Types of reconsideration decisions denying an applicant his or her Federal Disability Retirement benefits under FERS or CSRS can and do span the entire spectrum, depending upon the OPM representative who writes up the decision: from half a page (barely giving a passing, respectful review to a packet which took multiple hours to put together) to over 3 pages long (in the “Discussion Section”); from merely listing general principles of law and generalized, template-like denials to apparent detailed (but very selective) references to various medical reports submitted by the applicant as part of the disability retirement packet — they all boil down to the same thing: a denial at the initial application stage.
Often, an initial reaction to the denial encompasses a myriad of responses, ranging from incredulity, to resignation, to anger, to indignation. Set aside the emotionalism. Further, there is often the reaction to that “one piece” of medical information which the applicant believes should have turned that “denial” into an “approval” — that “one piece” of medical note, statement, sentence, or paragraph which the OPM representative conveniently disregarded or chose not to reference. Don’t ruminate over it. It may well be that it was deliberately disregarded; it may even have been overlooked. More than likely, the OPM representative was fully aware of it, but decided to selectively choose his or her basis as the more “important” and “substantive” evidence, forming the core rationale of the denial. Don’t waste time. More work is needed — both medical as well as legal.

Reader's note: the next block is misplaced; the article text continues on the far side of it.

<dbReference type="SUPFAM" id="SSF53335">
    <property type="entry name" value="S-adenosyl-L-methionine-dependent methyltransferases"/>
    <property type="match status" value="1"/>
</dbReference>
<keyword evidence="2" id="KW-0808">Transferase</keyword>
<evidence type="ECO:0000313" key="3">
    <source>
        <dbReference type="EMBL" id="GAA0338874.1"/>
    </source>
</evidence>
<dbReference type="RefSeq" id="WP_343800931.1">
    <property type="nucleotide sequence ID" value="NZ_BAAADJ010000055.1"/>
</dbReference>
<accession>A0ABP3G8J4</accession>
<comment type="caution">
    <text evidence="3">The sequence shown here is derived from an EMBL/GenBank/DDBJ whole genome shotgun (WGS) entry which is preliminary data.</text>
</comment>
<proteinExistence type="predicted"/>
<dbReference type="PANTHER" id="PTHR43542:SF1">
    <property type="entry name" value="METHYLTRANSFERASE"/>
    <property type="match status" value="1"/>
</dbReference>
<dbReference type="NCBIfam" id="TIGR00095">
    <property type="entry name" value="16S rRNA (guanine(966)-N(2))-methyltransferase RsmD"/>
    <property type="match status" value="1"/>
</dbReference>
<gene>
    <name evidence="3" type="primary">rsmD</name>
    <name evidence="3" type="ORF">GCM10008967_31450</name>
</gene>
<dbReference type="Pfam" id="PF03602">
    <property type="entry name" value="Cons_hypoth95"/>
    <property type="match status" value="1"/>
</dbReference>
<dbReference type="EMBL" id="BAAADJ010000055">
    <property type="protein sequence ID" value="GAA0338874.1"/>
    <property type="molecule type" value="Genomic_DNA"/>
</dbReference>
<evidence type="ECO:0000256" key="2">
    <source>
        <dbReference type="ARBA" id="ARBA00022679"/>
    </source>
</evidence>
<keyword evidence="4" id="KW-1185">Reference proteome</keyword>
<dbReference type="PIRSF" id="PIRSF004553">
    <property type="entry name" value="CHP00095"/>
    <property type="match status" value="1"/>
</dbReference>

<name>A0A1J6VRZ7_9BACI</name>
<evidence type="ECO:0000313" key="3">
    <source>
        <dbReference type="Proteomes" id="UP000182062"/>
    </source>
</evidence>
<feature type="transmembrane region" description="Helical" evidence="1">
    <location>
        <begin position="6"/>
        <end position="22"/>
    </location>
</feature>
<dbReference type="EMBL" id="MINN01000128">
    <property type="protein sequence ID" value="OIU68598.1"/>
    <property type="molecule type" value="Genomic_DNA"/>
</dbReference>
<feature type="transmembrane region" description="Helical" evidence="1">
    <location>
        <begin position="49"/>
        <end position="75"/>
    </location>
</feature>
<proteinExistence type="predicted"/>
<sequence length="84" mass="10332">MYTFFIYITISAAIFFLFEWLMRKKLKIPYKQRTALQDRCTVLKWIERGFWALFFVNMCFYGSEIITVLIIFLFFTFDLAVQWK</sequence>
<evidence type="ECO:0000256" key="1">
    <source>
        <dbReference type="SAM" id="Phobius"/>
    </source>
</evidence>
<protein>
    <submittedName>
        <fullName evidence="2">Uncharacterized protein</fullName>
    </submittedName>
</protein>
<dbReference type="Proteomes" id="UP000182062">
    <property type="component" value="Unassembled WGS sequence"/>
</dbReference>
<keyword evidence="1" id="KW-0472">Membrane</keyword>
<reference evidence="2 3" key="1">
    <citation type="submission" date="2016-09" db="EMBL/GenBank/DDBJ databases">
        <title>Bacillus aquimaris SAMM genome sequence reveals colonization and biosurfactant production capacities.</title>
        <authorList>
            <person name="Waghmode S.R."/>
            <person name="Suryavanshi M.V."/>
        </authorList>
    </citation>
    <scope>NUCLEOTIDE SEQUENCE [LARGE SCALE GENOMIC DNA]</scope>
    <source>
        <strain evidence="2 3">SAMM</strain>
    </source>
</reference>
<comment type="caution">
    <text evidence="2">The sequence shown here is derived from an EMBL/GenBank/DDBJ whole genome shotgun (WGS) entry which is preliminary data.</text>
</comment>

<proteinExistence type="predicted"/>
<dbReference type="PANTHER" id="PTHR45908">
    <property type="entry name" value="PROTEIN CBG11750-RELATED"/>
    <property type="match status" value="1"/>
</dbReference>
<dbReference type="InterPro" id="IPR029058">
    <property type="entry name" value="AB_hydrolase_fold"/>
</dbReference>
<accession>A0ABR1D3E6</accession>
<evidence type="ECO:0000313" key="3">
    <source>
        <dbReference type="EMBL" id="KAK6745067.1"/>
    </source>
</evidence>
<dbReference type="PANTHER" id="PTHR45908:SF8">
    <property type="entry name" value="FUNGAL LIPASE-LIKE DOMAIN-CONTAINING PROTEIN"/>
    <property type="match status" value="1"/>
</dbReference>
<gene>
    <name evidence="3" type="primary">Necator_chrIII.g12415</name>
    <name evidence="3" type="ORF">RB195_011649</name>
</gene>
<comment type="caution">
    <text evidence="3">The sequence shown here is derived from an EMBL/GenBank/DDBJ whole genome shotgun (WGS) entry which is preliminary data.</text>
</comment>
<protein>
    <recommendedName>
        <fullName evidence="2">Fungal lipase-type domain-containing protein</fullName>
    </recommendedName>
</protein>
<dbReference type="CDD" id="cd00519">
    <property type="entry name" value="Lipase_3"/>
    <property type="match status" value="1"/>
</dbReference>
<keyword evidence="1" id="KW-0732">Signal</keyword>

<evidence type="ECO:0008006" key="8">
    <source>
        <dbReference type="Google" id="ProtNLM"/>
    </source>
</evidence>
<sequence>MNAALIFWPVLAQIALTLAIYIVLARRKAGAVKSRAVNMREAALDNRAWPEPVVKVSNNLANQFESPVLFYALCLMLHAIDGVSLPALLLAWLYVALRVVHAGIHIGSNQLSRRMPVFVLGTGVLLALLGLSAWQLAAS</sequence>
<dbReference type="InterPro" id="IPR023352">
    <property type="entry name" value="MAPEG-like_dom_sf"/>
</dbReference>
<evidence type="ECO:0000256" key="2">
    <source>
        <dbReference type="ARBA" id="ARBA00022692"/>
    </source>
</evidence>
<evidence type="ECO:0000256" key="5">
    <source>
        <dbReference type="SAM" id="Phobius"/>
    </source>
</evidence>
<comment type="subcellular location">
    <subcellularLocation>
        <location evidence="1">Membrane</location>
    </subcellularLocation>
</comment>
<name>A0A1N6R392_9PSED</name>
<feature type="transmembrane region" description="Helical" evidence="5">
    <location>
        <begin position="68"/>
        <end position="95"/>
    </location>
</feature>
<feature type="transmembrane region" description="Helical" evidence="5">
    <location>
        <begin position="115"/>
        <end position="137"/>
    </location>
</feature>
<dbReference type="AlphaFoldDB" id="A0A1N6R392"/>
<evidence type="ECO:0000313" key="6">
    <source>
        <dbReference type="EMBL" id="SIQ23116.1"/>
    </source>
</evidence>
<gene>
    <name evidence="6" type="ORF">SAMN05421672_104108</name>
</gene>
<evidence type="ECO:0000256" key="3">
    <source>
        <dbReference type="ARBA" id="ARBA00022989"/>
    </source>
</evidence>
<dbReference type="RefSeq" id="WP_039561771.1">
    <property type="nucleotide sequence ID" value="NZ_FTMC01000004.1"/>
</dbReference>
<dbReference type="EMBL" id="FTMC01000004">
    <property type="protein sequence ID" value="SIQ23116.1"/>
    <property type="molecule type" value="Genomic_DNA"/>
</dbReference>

Robert R. McGill, Esquire